The number one take-home message of this article is that making a child feel badly about their distractibility will not help. Yelling is an obvious way to make a child feel badly, but there are other tactics that should be avoided as well. Comparing them to other siblings or friends, shaming them, and spanking are all ineffective ways of changing a child's distractable behavior. For most persistent cases of distractibility, the child is not choosing the behavior. They are struggling with it just as much as the parent is-in fact, probably much more. Chances are, the child is aware of the issue and already feels bad about it while he or she is at school. It will not help to make your child also feel bad about the issue when at home. This can lead to your child feeling like he or she cannot escape this issue; that this is a part of who they are and always will be. He or she may begin to internalize and feel hopeless or helpless about the situation. This can lead to some depressive symptoms and if your child is already struggling with depression-which the article mentions is a possibility-it may exacerbate the issue.
This issue, like so many educational, emotional, and behavioral issues with children, needs to be dealt with in a supportive way. The article does a great job of outlining some very concrete and simple things that parents can do to support their child through this frustrating time. Of course, what will work depends on the individual child, teacher, parent, and family. It's worth it to take some time to think about the source of your child's distractibility. If you are struggling to figure it out, consulting a psychologist may help as we are specially trained in the assessment and treatment of behavioral issues. Once you figure out what might be going on, try a strategy or two. Try several strategies. Heck-try all of them! You never know what might work. It's important to be patient-both with yourself and your child. This is not an easy process and though initially time-consuming it can actually help with time issues in the future. Recognize that you are going to feel frustrated throughout the process and that's ok. If you feel overwhelmed and need support-again, it may be a good idea to seek help from a psychologist.
Here are some of my favorite interventions from the article:
-Open and proactive communication with teachers. This one is HUGE!!! Having worked in schools, I saw how infrequently this was done and when it was done-it was often done incorrectly. Keeping open communication with teachers does not mean telling them what to do. It means informing them about the situation, asking them for their input, and sharing yours. Let them know what you see at home, ask about what they see in the classroom, and then collaborate to see what you can do together. Teachers are professionals and may see some things at school that are vastly different from what you see at home. They will also be able to tell you how the behaviors are impacting your child's ability to learn. In short-working with the teacher is key. It should also be said that you can and should engage administrators, counselors, the school psychologist, and other school professionals as necessary.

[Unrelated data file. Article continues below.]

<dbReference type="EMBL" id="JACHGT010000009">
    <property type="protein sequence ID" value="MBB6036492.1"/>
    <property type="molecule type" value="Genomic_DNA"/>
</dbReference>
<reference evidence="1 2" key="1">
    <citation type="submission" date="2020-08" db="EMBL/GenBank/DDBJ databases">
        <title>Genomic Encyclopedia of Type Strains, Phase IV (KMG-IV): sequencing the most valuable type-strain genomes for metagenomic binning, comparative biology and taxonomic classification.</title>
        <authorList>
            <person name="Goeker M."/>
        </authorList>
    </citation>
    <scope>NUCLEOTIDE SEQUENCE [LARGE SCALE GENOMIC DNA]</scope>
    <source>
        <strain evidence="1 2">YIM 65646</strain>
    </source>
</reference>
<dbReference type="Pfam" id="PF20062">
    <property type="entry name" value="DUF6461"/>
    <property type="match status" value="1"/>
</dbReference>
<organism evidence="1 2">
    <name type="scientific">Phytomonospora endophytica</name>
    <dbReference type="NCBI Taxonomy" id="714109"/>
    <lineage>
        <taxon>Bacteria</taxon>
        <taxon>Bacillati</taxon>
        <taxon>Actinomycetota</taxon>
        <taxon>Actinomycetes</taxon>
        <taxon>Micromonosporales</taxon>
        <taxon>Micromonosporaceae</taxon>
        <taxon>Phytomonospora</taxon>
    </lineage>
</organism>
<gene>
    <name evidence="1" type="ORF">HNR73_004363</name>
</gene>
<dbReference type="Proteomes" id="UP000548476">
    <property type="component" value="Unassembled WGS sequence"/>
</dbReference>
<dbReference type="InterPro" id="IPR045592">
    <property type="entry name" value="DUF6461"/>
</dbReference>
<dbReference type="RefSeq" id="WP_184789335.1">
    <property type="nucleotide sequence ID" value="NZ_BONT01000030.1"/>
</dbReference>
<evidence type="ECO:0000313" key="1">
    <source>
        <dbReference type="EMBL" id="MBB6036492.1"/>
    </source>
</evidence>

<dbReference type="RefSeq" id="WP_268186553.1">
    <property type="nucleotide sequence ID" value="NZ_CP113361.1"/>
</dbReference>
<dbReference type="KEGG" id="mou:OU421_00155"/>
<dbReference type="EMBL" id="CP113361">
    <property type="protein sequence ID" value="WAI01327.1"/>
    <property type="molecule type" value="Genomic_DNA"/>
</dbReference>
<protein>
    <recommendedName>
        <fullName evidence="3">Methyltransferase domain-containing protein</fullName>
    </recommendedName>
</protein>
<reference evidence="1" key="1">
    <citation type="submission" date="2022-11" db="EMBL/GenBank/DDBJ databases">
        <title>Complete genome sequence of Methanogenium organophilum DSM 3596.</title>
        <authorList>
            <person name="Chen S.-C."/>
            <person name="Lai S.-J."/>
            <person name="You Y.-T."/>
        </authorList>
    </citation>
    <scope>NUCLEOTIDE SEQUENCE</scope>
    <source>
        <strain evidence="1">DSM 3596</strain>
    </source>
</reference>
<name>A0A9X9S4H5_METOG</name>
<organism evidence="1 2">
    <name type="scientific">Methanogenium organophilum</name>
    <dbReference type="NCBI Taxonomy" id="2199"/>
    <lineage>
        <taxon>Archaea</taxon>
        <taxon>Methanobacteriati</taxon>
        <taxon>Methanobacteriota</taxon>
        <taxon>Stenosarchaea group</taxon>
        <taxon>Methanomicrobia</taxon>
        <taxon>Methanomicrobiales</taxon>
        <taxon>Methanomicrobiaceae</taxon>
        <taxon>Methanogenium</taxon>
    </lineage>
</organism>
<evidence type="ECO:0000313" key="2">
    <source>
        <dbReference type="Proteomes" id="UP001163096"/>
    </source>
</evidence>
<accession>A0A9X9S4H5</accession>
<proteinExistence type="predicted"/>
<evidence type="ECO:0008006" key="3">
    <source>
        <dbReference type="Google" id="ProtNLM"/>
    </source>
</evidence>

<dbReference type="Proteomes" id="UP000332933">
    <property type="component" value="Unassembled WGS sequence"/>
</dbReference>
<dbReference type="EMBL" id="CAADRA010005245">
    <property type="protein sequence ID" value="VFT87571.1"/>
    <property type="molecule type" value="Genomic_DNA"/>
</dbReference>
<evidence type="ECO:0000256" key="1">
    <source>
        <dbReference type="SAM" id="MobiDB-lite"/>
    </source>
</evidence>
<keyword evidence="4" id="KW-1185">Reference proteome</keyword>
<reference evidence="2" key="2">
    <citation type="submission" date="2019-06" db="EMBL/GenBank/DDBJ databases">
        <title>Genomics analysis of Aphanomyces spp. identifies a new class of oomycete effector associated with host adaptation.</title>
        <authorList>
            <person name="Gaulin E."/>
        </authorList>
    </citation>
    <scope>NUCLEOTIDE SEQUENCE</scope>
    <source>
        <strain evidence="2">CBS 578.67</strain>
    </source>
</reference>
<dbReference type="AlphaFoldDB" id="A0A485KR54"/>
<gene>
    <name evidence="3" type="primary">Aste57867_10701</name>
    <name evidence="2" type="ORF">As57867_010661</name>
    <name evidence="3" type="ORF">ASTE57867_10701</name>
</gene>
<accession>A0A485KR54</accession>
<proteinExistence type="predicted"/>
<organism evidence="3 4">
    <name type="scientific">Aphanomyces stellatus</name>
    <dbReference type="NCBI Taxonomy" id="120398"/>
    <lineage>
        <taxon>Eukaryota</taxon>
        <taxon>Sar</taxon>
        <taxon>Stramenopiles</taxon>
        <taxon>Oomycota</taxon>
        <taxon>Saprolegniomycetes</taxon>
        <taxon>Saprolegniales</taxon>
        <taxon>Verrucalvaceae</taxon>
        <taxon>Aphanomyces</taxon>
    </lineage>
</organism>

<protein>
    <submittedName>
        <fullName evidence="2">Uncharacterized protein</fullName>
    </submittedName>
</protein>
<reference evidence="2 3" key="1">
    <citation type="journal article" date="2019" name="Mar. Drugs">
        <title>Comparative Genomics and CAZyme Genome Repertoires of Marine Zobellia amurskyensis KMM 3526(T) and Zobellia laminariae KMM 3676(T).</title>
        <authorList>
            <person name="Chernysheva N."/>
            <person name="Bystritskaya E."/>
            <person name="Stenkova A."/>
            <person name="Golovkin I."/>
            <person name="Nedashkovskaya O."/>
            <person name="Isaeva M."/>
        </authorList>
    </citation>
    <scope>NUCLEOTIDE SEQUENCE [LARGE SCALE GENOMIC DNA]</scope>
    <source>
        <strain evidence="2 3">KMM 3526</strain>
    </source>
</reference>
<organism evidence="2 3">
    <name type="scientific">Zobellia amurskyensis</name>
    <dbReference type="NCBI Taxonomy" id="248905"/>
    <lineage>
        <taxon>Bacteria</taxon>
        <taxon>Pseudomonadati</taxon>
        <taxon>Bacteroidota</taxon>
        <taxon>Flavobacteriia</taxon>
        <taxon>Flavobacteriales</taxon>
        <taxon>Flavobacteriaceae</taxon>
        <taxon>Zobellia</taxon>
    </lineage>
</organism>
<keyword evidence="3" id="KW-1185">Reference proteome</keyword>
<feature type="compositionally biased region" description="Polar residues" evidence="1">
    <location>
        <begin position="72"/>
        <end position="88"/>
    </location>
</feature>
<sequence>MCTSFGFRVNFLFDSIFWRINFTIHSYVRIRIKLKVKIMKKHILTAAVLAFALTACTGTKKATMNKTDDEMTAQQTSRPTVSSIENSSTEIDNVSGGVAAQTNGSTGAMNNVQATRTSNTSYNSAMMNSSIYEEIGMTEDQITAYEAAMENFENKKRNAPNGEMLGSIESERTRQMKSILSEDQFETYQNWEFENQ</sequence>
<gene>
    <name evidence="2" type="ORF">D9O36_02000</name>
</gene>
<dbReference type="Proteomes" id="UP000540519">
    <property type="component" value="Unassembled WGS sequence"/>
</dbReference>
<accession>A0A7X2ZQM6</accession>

-Limit media distractions at home. This one is SO HARD! How else are you supposed to cook dinner, clean up, and tend to your other children without at least one child occupied by technology?!?! While I don't think that technology has to be banned in one's house, but it should certainly be limited. The American Academy of Pediatrics recommends that screen time be absent before age two and limited to one to two hours for older children. This does not just include TV, but also computers, tablets, and video games. Too much screen time makes it difficult for some children to pay attention in other arenas. It can also significantly limit creativity. Engage your child in a discussion about screen time. Ask what other activities he or she would like to engage in and see how you can recreate some of that at home. You may be surprised to learn what your child is interested in (they might even be surprised themselves!). You never know-your child may become so engaged in their other activity that they don't want to participate in screen time. Or that screen time may help them develop their other activity even more. The take-home message for screen time is limit and redirect.
-Use checklists. This is especially helpful for older children. This is something that they can participate in and eventually take over doing. It is a useful skill that can help children as they become more autonomous in high school, college, and adulthood. Start by making a list with your child and having them add a few items. Don't make the list too long or it will become overwhelming. Make it fun, make it colorful, put it in a prominent place, link it to incentives-whatever will help your child complete the list and feel great about doing so. Eventually as making lists becomes routine, you can add additional components-such as dates or time limits. Ultimately, you want your child to start making, or at least initiating, the list. This is an intervention that can take some time, but has a big potential pay-off in the future.
Those are my favorites, but use what works well for you and your family.
This article is a little bit more reader-friendly than my previous article from the Back to School series (Academic Stress). There's less jargon and unnecessary technical explanations of statistics. However, the two articles definitely complement each other. I would encourage you to check out both of them. As always, leave your thoughts in the comments, tweet me: @fpschDrSweeney, or contact me directly. And stay tuned for more Back to School tips and information as we gear up to start school on Monday!